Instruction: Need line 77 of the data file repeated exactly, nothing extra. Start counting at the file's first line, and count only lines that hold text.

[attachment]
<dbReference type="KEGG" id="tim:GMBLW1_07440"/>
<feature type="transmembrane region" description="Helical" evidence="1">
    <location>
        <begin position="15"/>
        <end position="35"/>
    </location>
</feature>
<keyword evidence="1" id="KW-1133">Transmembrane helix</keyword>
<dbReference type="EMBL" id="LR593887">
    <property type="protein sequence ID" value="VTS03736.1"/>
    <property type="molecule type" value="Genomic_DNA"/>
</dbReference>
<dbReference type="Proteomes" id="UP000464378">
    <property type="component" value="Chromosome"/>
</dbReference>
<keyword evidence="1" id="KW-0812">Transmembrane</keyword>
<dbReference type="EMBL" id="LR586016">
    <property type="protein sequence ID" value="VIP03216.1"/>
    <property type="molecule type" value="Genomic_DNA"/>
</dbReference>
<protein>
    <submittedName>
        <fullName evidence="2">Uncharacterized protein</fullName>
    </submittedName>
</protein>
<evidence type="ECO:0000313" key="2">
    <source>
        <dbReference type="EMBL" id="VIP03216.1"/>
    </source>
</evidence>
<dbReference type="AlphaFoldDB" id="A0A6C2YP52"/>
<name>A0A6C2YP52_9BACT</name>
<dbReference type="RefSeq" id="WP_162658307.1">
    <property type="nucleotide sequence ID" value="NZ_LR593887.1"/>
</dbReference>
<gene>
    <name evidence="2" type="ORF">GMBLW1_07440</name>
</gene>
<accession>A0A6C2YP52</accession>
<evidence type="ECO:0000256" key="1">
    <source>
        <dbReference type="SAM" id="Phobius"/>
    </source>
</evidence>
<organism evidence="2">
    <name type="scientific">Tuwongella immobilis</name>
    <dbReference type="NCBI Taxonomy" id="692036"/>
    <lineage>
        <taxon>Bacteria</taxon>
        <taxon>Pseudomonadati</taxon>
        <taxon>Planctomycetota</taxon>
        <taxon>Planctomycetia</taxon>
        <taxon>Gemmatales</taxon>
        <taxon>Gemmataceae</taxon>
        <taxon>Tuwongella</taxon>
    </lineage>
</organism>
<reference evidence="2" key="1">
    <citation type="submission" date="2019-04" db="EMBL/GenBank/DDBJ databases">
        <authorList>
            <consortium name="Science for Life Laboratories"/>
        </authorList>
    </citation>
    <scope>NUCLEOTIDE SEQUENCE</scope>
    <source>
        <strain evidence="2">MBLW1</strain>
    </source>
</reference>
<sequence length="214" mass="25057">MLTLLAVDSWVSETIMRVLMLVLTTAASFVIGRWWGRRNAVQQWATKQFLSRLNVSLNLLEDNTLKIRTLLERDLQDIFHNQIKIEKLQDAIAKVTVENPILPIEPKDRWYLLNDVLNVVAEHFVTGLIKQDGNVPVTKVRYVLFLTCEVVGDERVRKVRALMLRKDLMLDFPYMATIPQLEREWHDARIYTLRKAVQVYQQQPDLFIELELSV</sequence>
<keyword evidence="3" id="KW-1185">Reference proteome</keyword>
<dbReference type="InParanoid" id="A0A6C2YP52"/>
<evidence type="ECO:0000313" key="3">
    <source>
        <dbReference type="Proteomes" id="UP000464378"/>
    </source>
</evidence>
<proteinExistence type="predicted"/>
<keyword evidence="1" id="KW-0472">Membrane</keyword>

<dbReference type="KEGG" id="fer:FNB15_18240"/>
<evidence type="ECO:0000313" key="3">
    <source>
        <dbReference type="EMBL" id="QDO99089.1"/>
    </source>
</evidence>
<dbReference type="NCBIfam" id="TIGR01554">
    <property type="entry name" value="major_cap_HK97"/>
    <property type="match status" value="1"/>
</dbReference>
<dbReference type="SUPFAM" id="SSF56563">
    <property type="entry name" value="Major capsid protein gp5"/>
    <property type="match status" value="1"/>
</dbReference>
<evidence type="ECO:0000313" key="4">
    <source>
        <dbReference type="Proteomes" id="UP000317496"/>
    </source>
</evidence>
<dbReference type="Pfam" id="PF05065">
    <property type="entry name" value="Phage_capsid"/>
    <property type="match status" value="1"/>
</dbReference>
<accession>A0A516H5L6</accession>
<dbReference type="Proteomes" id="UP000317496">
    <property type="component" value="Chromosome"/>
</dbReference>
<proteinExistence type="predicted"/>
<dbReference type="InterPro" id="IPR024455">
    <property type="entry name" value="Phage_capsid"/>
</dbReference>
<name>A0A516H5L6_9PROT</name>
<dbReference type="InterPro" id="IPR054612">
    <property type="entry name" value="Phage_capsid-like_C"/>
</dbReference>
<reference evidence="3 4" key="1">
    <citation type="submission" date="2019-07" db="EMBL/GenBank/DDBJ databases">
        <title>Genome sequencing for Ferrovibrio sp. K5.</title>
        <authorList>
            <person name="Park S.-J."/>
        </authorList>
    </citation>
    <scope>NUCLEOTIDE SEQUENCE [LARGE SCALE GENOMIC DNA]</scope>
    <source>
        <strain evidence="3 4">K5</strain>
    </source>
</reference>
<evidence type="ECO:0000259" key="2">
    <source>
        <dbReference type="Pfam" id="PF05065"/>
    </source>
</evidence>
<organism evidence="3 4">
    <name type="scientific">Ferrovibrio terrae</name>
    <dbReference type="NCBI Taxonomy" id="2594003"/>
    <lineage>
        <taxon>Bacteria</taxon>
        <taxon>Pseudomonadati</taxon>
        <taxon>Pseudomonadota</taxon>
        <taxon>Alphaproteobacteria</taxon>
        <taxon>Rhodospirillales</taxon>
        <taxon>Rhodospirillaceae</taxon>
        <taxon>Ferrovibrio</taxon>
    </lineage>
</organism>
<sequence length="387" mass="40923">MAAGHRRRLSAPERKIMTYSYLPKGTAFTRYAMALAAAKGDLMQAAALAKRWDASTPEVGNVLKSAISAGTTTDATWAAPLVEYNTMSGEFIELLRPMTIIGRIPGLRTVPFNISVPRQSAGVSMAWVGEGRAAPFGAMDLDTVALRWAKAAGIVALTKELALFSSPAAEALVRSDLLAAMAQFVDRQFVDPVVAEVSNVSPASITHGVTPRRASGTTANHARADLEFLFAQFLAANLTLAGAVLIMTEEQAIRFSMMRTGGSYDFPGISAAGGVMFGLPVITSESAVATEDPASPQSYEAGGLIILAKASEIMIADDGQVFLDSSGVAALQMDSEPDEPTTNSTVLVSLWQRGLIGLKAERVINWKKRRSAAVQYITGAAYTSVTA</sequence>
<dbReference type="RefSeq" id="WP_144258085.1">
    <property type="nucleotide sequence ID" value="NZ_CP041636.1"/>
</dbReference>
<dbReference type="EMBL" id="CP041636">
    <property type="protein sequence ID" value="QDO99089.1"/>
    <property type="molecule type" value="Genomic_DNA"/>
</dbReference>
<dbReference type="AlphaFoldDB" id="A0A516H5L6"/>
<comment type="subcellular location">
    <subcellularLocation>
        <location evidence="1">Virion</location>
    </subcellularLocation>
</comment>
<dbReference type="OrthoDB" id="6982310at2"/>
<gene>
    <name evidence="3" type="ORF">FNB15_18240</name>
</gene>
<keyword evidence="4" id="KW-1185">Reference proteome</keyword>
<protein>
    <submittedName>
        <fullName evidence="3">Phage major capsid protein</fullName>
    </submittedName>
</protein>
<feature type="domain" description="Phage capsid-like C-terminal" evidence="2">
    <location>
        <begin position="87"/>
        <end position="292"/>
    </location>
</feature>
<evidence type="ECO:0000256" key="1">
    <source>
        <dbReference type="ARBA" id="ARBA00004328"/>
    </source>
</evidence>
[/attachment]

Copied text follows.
<proteinExistence type="predicted"/>